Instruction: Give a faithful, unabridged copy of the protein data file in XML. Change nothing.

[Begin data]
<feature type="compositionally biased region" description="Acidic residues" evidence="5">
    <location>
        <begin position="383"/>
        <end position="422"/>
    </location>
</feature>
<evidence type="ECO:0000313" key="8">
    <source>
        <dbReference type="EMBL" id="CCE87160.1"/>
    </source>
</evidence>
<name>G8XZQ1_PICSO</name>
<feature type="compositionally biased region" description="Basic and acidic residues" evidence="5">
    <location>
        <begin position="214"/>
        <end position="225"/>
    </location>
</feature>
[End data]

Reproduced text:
<feature type="compositionally biased region" description="Acidic residues" evidence="5">
    <location>
        <begin position="383"/>
        <end position="422"/>
    </location>
</feature>
<evidence type="ECO:0000313" key="8">
    <source>
        <dbReference type="EMBL" id="CCE87160.1"/>
    </source>
</evidence>
<name>G8XZQ1_PICSO</name>
<feature type="compositionally biased region" description="Basic and acidic residues" evidence="5">
    <location>
        <begin position="214"/>
        <end position="225"/>
    </location>
</feature>